RNA extraction, RT-PCR, and semiquantitative and quantitative PCR

Total liver RNA was isolated from flash-frozen tissue in TRIzol reagent (Invitrogen). RNA was treated with DNase I (Roche) to remove contaminating genomic DNA. cDNA was synthesized using the High Capacity cDNA Reverse Transcription kit (ABI) or iScript cDNA Synthesis Kit (Bio-Rad) according to the manufacturer's protocol. Real-time PCR quantification of hepcidin (Hamp), Id1, β-actin, and Bmp6 mRNA transcript levels were performed as described previously.45 Tmprss6 mRNA expression was analyzed using a Tmprss6 TaqMan Gene Expression assay (Mm00551108; Applied Biosystems). All primers are listed in supplemental Table 1.

Tissue staining and immunohistochemistry

Livers and spleens were fixed in 10% buffered formalin for 24 hours and embedded in paraffin. Deparaffinized sections of tissue were stained with H&E, Perls Prussian blue iron stain, or CD71 Ab (Tfr1) in the Children's Hospital Boston, Department of Pathology Histology Laboratory. Images were acquired using either a 10×/0.30 or 4×/0.13 objective lens on a BX51 microscope equipped with a DP71 Digital Camera using Olympus MicroSuite FIVE imaging software. May-Grunwald-Giemsa–stained (Sigma-Aldrich) peripheral blood smears were photographed using a 100×/1.3 objective lens.

Statistics

A 2-tailed Student t test (Microsoft Excel Version 12.3.5) with P < .05 was used to determine statistical significance.

Results

Silencing of Tmprss6 with LNP-formulated siRNA up-regulates hepcidin in a dose-dependent manner

We sought to modulate hepcidin expression in vivo by targeting Tmprss6 with an LNP-formulated Tmprss6 siRNA (LNP-Tmprss6). We compared WT C57BL/6J mice injected with LNP-Tmprss6 or an LNP-Luc control siRNA. We found that treatment with increasing concentrations of LNP-Tmprss6 diminished Tmprss6 mRNA (Figure 1A top panel) and reciprocally increased hepcidin mRNA in a dose-dependent manner (Figure 1A bottom panel) with a median effective dose of 0.035 mg/kg. To ascertain the long-term effects of Tmprss6 siRNAs on hepcidin expression and iron metabolism, we injected mice with 0.3 mg/kg of PBS, LNP-Luc, or LNP-Tmprss6 and followed them over a 4-week period. We found that Tmprss6 silencing and hepcidin induction occurred as early as 24 hours after injection. Silencing of Tmprss6 continued for at least 14 days and hepcidin remained elevated for 7 days after administration (Figure 1B top and middle panels), resulting in decreased transferrin saturation (Figure 1B bottom panel). By 3 weeks after injection, Tmprss6 mRNA levels had recovered to nearly 50% of normal levels (Figure 1B top panel) and hepcidin had returned to WT expression levels (Figure 1B middle panel). However, transferrin saturation remained decreased even 28 days after the initial injection (Figure 1B bottom panel), likely related to the longer-term effects of treatment on intestinal iron uptake that result in diminished systemic iron stores. LNP-Luc treatment itself caused an acute, transient increase in hepcidin expression, but was not associated with a change in transferrin saturation (Figure 1B bottom panel). It is likely that LNP administration resulted in a transient inflammatory response in the liver that temporarily increased hepcidin expression through iron-independent pathways. These data demonstrate that siRNA carried in an LNP can effectively target Tmprss6, leading to a prolonged increase in hepcidin expression and a durable decrease in transferrin saturation.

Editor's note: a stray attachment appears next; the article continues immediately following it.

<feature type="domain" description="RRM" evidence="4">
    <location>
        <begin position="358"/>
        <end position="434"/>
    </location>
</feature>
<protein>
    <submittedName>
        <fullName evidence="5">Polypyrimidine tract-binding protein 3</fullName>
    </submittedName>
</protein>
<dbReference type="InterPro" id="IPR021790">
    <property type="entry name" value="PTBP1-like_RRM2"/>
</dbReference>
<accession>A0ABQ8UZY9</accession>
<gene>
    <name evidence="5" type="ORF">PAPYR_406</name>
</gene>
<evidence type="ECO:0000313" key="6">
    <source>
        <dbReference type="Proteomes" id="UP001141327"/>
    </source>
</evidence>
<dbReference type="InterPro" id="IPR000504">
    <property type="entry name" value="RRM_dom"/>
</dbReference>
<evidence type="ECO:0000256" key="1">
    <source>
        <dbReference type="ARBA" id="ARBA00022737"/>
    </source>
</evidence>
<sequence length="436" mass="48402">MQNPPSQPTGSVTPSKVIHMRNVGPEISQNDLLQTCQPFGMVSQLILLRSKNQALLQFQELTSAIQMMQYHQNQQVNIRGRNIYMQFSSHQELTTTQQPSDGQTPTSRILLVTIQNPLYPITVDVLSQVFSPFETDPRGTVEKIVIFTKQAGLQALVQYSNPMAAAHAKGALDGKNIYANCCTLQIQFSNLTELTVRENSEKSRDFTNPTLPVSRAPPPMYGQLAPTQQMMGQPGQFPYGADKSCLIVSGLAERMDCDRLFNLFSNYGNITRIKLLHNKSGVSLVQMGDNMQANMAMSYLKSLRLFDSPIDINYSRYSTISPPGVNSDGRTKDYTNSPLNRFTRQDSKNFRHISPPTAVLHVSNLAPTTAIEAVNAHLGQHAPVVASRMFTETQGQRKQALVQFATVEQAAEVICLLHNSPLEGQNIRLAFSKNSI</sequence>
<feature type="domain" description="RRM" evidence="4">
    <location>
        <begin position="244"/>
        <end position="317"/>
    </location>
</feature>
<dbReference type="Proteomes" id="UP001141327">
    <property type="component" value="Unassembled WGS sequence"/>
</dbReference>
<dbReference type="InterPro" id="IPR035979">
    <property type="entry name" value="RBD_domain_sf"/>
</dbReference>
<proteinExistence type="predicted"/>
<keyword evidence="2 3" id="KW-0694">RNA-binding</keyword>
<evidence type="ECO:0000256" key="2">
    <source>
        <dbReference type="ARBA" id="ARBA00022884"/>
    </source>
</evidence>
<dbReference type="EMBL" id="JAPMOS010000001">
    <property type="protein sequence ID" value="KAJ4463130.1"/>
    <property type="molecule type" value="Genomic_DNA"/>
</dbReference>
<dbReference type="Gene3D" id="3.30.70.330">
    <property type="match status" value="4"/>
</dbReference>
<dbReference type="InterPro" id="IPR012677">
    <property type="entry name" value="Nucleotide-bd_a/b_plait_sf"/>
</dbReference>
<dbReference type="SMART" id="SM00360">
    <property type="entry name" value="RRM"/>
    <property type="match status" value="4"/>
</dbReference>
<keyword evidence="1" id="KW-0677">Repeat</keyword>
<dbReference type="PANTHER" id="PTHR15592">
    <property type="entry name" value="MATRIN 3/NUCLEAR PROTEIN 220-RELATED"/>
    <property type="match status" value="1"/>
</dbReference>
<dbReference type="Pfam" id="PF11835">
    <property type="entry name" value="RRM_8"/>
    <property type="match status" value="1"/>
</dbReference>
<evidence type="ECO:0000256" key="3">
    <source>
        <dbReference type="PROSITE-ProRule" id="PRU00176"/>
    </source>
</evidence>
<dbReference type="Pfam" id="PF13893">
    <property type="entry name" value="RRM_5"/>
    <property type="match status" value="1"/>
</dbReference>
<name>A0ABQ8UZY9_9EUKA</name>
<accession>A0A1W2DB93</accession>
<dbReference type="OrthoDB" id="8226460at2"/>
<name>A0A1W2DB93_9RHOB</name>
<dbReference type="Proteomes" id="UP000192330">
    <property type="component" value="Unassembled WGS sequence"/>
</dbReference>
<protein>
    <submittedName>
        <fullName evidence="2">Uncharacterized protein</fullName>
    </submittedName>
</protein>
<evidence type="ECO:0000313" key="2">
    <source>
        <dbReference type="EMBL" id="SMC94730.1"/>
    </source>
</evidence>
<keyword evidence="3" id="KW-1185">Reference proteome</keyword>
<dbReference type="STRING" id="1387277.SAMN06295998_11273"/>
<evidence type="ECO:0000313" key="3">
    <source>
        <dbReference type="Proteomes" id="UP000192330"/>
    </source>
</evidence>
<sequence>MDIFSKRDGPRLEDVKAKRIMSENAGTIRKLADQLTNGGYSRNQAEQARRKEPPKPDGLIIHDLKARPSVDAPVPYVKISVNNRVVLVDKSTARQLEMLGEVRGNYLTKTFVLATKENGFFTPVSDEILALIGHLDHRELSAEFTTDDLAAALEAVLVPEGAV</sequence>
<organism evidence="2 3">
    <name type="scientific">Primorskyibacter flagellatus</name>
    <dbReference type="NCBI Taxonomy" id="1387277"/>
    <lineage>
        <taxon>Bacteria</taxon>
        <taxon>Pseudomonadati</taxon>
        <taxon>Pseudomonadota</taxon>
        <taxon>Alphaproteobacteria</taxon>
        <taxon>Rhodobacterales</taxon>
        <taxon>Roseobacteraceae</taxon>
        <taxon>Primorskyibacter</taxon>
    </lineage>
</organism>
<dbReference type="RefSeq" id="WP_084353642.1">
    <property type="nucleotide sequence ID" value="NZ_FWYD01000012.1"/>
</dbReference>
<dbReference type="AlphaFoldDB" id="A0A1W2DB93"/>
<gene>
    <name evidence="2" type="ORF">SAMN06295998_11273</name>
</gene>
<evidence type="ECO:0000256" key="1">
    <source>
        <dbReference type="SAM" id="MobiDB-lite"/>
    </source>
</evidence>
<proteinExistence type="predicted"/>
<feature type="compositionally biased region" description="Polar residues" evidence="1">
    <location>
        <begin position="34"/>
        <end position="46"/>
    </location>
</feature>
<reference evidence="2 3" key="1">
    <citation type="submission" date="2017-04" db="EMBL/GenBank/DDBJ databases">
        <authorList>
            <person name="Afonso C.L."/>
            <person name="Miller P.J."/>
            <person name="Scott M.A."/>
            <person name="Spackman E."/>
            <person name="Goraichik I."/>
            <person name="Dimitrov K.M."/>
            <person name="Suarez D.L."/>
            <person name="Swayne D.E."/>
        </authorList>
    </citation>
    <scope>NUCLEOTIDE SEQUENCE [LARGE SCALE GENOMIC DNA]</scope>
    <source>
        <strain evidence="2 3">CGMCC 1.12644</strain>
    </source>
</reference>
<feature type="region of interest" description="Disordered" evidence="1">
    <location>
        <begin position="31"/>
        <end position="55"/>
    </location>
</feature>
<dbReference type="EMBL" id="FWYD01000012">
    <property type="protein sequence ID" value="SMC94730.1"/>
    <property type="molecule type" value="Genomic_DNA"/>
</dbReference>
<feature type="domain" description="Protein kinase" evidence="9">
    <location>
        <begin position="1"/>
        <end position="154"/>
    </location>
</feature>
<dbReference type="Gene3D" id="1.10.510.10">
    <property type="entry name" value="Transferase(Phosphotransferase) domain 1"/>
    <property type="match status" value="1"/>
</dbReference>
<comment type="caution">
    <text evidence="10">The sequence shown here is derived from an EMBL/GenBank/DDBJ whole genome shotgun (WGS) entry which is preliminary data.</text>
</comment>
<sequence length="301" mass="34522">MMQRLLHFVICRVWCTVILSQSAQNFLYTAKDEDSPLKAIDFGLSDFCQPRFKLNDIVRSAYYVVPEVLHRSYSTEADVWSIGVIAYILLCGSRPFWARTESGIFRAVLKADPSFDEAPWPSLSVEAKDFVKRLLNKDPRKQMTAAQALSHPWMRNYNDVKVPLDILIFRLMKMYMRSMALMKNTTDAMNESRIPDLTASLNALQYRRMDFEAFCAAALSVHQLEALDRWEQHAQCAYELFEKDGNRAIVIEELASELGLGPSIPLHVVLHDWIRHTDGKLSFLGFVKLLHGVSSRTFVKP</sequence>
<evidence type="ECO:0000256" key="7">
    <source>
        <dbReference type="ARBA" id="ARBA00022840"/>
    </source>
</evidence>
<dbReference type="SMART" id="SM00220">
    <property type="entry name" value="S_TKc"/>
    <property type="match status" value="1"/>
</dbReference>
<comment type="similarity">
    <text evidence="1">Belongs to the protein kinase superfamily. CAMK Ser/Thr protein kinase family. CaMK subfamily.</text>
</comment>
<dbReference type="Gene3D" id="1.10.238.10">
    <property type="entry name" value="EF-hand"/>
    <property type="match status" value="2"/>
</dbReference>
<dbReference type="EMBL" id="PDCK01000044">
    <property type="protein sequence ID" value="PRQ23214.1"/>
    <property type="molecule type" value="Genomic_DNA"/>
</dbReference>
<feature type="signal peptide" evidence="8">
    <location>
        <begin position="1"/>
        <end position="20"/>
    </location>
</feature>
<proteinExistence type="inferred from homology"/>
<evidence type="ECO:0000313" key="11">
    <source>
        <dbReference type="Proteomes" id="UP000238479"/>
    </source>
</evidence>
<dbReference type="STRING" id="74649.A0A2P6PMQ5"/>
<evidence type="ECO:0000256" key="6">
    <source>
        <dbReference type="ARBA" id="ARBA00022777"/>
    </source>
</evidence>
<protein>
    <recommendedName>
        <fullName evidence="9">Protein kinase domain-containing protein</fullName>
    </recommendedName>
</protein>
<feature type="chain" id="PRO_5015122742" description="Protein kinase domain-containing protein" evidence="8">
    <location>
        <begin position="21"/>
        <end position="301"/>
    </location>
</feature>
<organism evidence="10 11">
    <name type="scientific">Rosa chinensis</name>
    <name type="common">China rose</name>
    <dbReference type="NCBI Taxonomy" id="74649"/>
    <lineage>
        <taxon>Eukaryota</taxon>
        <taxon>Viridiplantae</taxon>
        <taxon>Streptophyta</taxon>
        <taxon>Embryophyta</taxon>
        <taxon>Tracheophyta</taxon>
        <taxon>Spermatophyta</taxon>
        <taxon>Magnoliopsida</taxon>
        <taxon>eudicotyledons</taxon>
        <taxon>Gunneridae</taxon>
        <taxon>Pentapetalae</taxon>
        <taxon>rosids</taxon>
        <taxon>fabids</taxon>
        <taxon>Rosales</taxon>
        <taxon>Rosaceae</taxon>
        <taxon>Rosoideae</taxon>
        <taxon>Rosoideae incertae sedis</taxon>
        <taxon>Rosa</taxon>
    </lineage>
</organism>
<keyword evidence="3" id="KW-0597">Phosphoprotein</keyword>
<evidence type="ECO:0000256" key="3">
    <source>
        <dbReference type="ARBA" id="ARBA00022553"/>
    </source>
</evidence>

Figure 1

Analysis of hepcidin expression and serum transferrin saturation in WT mice treated with an RNAi therapeutic directed against Tmprss6. (A) Total mRNA harvested 24 hours after treatment from WT mice dosed with various concentrations of LNP-formulated Tmprss6 siRNA (LNP-Tmprss6) or a luciferase control (LNP-Luc) and Tmprss6 or hepcidin (Hamp) mRNA (A) was assessed by quantitative real-time PCR, normalized to β-actin (Actb), and then expressed relative to the LNP-Luc value the mean value of which was defined as 1.0. (B) Four-week time-course analysis of Tmprss6 or hepcidin mRNA expression and transferrin saturation after treatment with 0.3 mg/kg of PBS, LNP-Luc, or LNP-Tmprss6. Ratios are expressed ± SEM (n = 5 in each group).

Tmprss6 siRNA treatment ameliorates the HH phenotype in Hfe−/− mice

To ascertain whether silencing of Tmprss6 expression could modulate systemic iron stores, we treated 6-week-old female Hfe−/− mice with IV PBS, LNP-Luc siRNA, or LNP-Tmprss6 siRNA at 1 mg/kg. Mice received either a single injection and were then killed 2 weeks later or received 3 sequential doses every 2 weeks beginning at 6 weeks of age and were killed at 12 weeks of age.